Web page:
Duct sealing

I mentioned in the last post that we sealed duct seams and connections. The subject of airtight duct work is rarely mentioned outside the green building community, but can be rather important.

The basics

When ducts get assembled, seams and connections are typically secured with small sheet metal screws. The screws don’t make airtight connections, though. Quite the opposite. These connections freely leak air, which can lead to substantial energy losses in the case of a forced air or air conditioning system.

If the ducts are used for a ventilation system, as in my case, leaking ducts can cause pressure imbalances and prevent sufficient fresh air delivery to the point of supply, rendering the ventilation system and needed air exchange ineffective. In other words, I would use electricity, for which I have to pay, to move air around in unexpected places and without getting the desired results.

The problems don’t stop here. Exhaust air that is returned from wet rooms such as a bathroom is often laden with moisture. Leaking duct work allows that moisture to escape back into the building where it can cause significant problems, such as condensation leading to mold growth.

In recognition of these issues, the 2006 International Residential Code (section section N1103.2.2) and the 2004 International Energy Conservation Code (section 403.2.2) require duct work to be substantially airtight or sealed, respectively.

The problem is that these code requirements are rarely, if ever, enforced, unless we are talking about a green building project.

What can I use to seal my ducts?

The first thing that comes to mind is, of course, duct tape. BEWARE! The pervasive duct tape, the silver stuff that is used to literally fix everything, is actually not suitable for ducts! I don’t know how it got this name.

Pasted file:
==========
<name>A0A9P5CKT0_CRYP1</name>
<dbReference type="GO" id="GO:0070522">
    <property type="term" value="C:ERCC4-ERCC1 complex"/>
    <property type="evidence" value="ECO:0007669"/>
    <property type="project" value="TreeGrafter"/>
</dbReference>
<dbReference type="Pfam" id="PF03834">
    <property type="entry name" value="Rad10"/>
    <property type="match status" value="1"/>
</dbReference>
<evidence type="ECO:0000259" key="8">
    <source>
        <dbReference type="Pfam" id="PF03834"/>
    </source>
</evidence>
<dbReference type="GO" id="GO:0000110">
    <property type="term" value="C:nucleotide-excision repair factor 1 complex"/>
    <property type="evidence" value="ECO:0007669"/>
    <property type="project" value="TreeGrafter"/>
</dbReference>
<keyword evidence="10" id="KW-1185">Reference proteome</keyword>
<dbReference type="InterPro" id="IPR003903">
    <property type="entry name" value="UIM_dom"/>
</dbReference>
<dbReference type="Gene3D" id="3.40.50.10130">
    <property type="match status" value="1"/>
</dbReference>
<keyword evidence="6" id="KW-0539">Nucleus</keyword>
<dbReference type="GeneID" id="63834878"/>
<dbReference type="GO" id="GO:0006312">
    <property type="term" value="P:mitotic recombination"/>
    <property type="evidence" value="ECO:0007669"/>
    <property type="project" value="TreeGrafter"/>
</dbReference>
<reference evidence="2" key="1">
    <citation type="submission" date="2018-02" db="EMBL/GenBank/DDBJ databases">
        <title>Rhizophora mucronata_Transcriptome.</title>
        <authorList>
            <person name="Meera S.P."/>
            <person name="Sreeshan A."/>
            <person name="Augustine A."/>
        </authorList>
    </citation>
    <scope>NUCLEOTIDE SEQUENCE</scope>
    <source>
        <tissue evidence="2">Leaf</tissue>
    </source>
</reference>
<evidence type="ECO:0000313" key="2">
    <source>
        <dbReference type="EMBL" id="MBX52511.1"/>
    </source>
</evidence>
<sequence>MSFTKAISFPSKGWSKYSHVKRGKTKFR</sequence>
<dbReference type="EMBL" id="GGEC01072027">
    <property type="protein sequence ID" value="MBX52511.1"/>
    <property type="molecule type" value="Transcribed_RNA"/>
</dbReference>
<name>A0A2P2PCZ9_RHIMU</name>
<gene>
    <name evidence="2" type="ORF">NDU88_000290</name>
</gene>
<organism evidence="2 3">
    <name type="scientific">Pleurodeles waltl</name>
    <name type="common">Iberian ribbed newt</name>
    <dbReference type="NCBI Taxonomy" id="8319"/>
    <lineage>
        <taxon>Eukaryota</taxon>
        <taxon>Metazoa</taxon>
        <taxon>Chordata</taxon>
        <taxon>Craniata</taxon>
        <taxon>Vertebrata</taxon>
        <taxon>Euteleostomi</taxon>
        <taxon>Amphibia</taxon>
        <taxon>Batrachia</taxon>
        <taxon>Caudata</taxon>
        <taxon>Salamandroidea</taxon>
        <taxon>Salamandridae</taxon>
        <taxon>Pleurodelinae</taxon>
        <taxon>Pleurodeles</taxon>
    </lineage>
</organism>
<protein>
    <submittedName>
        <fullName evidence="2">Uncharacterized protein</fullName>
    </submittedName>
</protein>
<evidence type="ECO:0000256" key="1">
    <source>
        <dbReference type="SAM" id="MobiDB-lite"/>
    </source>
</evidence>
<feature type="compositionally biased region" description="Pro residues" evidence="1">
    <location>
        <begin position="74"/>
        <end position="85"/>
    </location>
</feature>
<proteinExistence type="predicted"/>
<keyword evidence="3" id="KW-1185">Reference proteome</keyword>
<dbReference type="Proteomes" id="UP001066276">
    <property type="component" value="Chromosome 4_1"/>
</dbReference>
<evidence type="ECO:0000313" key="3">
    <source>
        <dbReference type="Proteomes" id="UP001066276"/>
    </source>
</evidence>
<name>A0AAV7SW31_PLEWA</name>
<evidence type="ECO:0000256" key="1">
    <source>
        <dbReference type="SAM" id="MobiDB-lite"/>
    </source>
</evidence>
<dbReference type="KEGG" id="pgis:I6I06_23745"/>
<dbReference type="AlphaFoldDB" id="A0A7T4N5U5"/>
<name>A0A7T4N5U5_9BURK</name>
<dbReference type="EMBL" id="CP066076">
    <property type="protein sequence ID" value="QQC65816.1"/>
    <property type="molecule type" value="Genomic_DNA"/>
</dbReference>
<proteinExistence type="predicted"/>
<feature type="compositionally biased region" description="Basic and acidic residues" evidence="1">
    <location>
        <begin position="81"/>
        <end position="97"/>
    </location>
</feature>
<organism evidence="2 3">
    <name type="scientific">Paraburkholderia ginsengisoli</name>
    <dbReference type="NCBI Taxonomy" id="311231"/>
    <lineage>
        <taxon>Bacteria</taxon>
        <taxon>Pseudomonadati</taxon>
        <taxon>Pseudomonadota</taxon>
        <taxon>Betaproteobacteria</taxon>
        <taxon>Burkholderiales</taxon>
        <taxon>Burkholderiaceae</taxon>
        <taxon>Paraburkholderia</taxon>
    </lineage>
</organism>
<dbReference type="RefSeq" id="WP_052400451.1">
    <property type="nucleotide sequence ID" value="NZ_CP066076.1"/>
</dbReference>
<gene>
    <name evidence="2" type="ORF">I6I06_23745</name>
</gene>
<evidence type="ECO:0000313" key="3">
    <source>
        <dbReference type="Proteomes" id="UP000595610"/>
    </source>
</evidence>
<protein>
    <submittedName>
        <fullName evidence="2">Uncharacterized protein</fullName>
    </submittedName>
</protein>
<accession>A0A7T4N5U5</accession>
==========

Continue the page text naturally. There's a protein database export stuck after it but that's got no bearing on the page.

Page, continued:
Some research brought me back to GreenBuildingAdvisor.com, one of my web resources. Here I found a very informative blog post that covered the subject of suitable materials for sealing ducts.

I learned that real duct tape must be UL listed. But I also had learned from Mariusz, my plumbing and heating contractor, that even the real duct tape is likely to come loose at some point, because it so difficult and time consuming to clean all surfaces first.

The blog post corroborated Mariusz comment, and pointed to duct mastic as an alternative. Putting my sixth sense to this, I decided that duct mastic would be the more reliable and longer lasting option to seal my ducts and keep them airtight.

Putting things together

The application of the mastic is very simple. I used a paint brush to put a coat of up to 1/16 inch over the seams and joints.

ventilation-06

Most elbows and reducers are not made out of one piece but rather several sections. The connections of those sections are not airtight either and it is a good idea to apply a coat of mastic here too.

ventilation-07 ventilation-08

As you can tell from the pictures, these ducts with the mastic are not the most attractive things in the world. That doesn’t matter in the storage rooms or corridor.

For the living space, we switched to spiral ducts, which are much nicer to look at. These ducts come pre-assembled, are much sturdier and more expensive than regular ducts.

But, they don’t require any mastic or tape for sealing!

ventilation-09 ventilation-10

ventilation-11 ventilation-12

The ducts get connected with couplings that have neoprene gaskets on either end. This allows for a very easy, presentable and airtight connection.

About Marcus de la fleur

Marcus is a Registered Landscape Architect with a horticultural degree from the School of Horticulture at the Royal Botanic Gardens, Kew, and a Masters in Landscape Architecture from the University of Sheffield, UK. He developed a landscape based sustainable pilot project at 168 Elm Ave. in 2002, and has expanded his skill set to building science. Starting in 2009, Marcus applied the newly acquired expertise to the deep energy retrofit of his 100+ year old home in Chicago.

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